The opinion of the court was delivered by: JAMES WARE, District Judge
ORDER GRANTING IN PART AND DENYING IN PART DEFENDANT BEL FUSE
INC.'S MOTION FOR PARTIAL SUMMARY JUDGMENT OF NON-INFRINGEMENT
This is a patent infringement suit brought by Regal
Electronics, Inc. ("Regal") against Bel Fuse, Inc. ("Bel Fuse")
and others. Regal claims that Bel Fuse's MagJack Series of
Modular Connectors ("MagJack Connectors") infringe U.S. Patent
No. 6,171,152 ("'152 Patent"), which Regal owns. Presently before
this Court is Bel Fuse's Motion for Partial Summary Judgment of
Non-Infringement. This Court held a hearing on August 30, 2004.
Based upon all papers filed to date and the comments of counsel,
this Court GRANTS in part and DENIES in part Bel Fuse's Motion
for Partial Summary Judgment of Non-Infringement.
The technologies at issue in this case are RJ-45 modular
connectors used to transmit data over local area networks
("LANs"). Physically, these connectors resemble the
click-together connectors used to set up telephones. One difference is that RJ-45 modular
connectors are wider, in part, because they contain eight
adjoining wires whereas telephone connectors contain less
adjoining wires. Typically, RJ-45 connectors are mounted near the
outer edge of a computer's motherboard so that they can receive
matching, external RJ-45 plugs.
The '152 Patent contains twelve claims: two independent claims
and ten dependent claims. Claims 1 and 6, the two independent
claims, both claim, inter alia, an RJ-45 style modular
a contact spring assembly of a plurality of wires in
separate circuits that pass forward through said open
back end into the back of said open front end of the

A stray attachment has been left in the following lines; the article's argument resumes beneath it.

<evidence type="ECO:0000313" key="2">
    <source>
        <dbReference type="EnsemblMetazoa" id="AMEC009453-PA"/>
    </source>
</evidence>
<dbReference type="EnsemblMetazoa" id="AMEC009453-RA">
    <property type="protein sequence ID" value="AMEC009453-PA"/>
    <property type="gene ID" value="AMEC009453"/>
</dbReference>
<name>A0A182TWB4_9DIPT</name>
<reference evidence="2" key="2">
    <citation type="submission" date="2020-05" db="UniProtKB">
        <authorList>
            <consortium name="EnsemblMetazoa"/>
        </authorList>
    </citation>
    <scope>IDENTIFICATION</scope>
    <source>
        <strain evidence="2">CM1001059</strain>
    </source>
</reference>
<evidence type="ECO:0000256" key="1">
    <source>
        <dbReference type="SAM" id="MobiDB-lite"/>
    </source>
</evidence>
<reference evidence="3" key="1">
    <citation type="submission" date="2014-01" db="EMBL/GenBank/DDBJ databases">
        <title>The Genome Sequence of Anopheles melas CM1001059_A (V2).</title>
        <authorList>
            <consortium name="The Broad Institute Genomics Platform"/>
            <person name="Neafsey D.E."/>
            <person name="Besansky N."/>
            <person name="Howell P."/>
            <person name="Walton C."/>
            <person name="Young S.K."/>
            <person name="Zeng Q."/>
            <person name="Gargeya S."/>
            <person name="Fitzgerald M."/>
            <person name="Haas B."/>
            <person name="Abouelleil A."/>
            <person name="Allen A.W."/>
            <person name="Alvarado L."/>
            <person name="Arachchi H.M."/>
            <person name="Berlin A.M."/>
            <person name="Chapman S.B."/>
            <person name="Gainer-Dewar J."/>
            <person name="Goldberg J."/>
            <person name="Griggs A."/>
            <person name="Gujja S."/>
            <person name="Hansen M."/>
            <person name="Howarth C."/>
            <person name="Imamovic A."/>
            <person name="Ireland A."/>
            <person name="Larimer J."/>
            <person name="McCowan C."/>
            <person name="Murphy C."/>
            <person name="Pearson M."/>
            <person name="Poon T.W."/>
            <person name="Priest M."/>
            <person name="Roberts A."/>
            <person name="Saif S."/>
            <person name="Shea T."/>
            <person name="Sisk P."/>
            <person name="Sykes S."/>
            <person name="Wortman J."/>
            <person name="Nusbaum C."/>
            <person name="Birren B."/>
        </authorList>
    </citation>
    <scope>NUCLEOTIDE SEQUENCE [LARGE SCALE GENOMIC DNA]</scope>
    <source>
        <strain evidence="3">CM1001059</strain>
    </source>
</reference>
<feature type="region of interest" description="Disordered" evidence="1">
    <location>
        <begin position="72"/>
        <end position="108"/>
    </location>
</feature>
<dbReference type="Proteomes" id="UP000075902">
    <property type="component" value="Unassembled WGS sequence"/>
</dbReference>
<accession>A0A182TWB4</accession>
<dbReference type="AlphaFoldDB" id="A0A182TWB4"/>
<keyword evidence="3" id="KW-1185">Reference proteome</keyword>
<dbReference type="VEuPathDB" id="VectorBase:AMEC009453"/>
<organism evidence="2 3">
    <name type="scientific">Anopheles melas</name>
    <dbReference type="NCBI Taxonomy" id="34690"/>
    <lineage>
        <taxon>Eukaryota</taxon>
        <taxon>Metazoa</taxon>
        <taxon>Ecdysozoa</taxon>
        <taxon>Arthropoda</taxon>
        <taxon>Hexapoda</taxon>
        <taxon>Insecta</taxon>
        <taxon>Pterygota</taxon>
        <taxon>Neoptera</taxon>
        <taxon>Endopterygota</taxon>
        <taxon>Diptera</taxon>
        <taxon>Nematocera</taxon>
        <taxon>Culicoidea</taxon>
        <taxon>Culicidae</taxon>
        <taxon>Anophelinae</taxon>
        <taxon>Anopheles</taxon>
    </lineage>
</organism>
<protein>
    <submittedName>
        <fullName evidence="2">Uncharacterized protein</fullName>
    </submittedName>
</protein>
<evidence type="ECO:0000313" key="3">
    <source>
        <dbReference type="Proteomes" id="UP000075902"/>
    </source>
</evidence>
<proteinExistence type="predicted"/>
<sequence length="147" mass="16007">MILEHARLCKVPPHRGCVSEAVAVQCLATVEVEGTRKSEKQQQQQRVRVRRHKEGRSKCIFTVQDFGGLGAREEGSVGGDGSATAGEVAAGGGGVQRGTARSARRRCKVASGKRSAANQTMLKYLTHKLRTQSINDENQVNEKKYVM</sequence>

housing, wherein the contact spring assembly includes
a plastic block that supports the plurality of wires
by a right angle turn and is vertically oriented
with respect to the plurality of wires, and wherein
the plastic block inserts and locks into said open
back end of the housing . . .
'152 Patent, Col. 6, ll. 32-40, Col. 7, ll. 15-23 (emphasis
added). The emphasized language is at issue here. Bel Fuse argues
that its MagJack Connectors do not include "a plastic block that
supports the plurality of wires by a right angle turn." Thus, Bel
Fuse argues, it is entitled to a judgment of noninfringement as a
matter of law.
On May 12, 2004, this Court issued its Order Following Claims
Construction Hearing. (Order Following Claims Construction
Hearing ("Claims Construction Order"), Docket No. 90.) In it,
this Court construed the language at issue. This Court found that
the language means: a "plastic block that holds the plurality of
wires by a ninety degree change in direction of the wires."
(Claims Construction Order 19.) For the reasons stated below,
this Court finds that Bel Fuse's MagJack Connectors do not fall
within the literal scope of this meaning. Accordingly, it grants
Bel Fuse partial summary judgment of non-infringement with
respect to literal infringement.
Summary judgment is proper when there is no genuine issue as to
any material fact and the moving party is entitled to judgment as
a matter of law. FED R. CIV. P. 56(c). The purpose of summary
judgment "is to isolate and dispose of factually unsupported